“I think that the larger con­cern is whether or not they are pre­pared for this con­ven­tion,” she said. “The first night, they had a lot of is­sues; they weren’t pre­pared to han­dle the dis­unity and this is­sue of pla­gia­rism that no one caught be­fore the speech went live.”

But U.S. Rep. Andy Har­ris (R-Md., 1st) said the con­ven­tion “couldn’t have gone bet­ter.”

Har­ris added that the ma­jor­ity of vot­ers aren’t con­cerned about the drama around Me­la­nia Trump’s speech, call­ing it a “pure in­ven­tion of the me­dia.”

“Amer­i­cans have a choice be­tween Don­ald Trump and Hil­lary Clin­ton, who lied to Congress and lied to the Amer­i­can peo­ple,” Har­ris said. “I don’t think they care about go­ing word-for-word in Me­la­nia Trump’s speech to see if some­thing she said was ever ut­tered by some­one else in his­tory.”

Another speech, given in this case by Trump’s for­mer ri­val, Dr. Ben Car­son, also drew crit­i­cism, and neg­a­tive me­dia at­ten­tion.

In his speech Tues­day night, Car­son re­ferred to Saul Alin­sky, a writer widely con­sid­ered to be the founder of mod­ern com­mu­nity or­ga­niz­ing, when he said Hil­lary Clin­ton “has as [her] role model some­body who ac­knowl­edges Lu­cifer.”

And the crit­i­cism con­tin­ued when New Hamp­shire State Rep. Al Bal­dasaro, an ad­viser to the Trump cam­paign on veter­ans’ is­sues, took Clin­ton-bash­ing one step fur­ther.

Dur­ing an ap­pear­ance on WRKO ra­dio from the con­ven­tion Tues­day, Bal­dasaro said that Clin­ton should be “put in the fir­ing line and shot for trea­son” for what many Repub­li­cans con­sider her slow re­sponse to and mis­lead­ing com­ments about the cause of the 2012 at­tacks on the U.S. con­sulate in Beng­hazi that left four Amer­i­cans dead.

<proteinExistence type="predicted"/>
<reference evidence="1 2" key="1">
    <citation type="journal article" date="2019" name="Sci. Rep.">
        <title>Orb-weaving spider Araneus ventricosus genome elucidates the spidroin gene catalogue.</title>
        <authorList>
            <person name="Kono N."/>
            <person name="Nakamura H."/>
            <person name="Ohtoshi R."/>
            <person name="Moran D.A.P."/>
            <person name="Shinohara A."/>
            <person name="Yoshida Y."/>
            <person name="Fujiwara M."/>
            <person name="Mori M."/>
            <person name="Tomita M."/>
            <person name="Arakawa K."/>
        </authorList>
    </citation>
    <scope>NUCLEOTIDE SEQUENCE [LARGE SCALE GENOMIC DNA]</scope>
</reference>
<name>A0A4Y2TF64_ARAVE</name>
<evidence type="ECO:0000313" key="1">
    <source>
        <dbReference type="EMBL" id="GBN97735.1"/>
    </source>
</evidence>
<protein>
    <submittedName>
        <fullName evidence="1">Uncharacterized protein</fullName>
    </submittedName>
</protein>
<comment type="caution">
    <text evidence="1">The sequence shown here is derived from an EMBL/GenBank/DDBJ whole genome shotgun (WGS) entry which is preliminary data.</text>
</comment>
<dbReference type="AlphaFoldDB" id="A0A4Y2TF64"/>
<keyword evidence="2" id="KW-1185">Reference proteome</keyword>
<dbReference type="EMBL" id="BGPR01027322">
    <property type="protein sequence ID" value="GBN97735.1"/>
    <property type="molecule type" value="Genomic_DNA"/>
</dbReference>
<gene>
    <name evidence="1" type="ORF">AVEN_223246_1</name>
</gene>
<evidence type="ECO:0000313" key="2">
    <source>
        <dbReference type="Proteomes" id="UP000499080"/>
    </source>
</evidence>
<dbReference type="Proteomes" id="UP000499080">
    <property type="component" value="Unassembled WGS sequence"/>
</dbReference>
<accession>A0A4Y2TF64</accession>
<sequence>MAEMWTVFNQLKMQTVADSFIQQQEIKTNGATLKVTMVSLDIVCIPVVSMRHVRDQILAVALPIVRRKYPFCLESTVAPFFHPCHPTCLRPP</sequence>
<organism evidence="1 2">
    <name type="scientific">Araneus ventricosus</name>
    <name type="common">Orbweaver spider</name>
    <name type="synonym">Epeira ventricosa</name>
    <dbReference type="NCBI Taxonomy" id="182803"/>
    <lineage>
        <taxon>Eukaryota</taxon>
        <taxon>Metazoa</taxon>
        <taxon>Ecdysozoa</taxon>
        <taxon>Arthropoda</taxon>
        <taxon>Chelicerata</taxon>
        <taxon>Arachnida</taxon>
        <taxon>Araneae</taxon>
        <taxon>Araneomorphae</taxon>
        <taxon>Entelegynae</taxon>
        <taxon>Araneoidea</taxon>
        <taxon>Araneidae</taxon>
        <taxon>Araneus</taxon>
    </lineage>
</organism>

The com­ments came af­ter Michael Folk, a mem­ber of the West Vir­ginia House of Del­e­gates, tweeted Fri­day that Clin­ton should be “hung on the mall in Wash­ing­ton, D.C.”

He later apol­o­gized for his re­marks.

Dan Nataf, di­rec­tor of the Cen­ter for the Study of Lo­cal Is­sues at Anne Arun­del Com­mu­nity Col­lege in Arnold, said us­ing such vit­ri­olic lan­guage, while po­ten­tially ap­peal­ing to vot­ers who al­ready de­spise the Clin­tons, is un­likely to draw in in­de­pen­dent and un­de­cided vot­ers.

“Us­ing words like ‘ fir­ing squads’ or ‘hung and killed,’ those are off-putting,” Nataf said. “I don’t know if in­de­pen­dents will be drawn to peo­ple us­ing those hos­tile words. It’s too much.”

For Nataf, the at­ten­tion placed on those com­ments, as well as the con­tro­versy around Me­la­nia Trump’s speech, high­light the me­dia’s ex­pec­ta­tion that the busi­ness mogul and those he sur­rounds him­self with in his cam­paign are un­re­li­able.

Un­til Trump and his cam­paign can prove oth­er­wise, Nataf said, it is likely that sim­i­lar sto­ries that sug­gest dis­or­ga­ni­za­tion will con­tinue to pop up.

“The me­dia is go­ing to fo­cus on the un­forced er­rors be­cause that’s what they are ex­pect­ing,” Nataf said. “It’s the nar­ra­tive; it’s Trump and his cir­cus.”


Mary­land’s del­e­gates to the 2016 Repub­li­can Na­tional Con­ven­tion watch the ac­tion on the podium on Tues­day, July 19.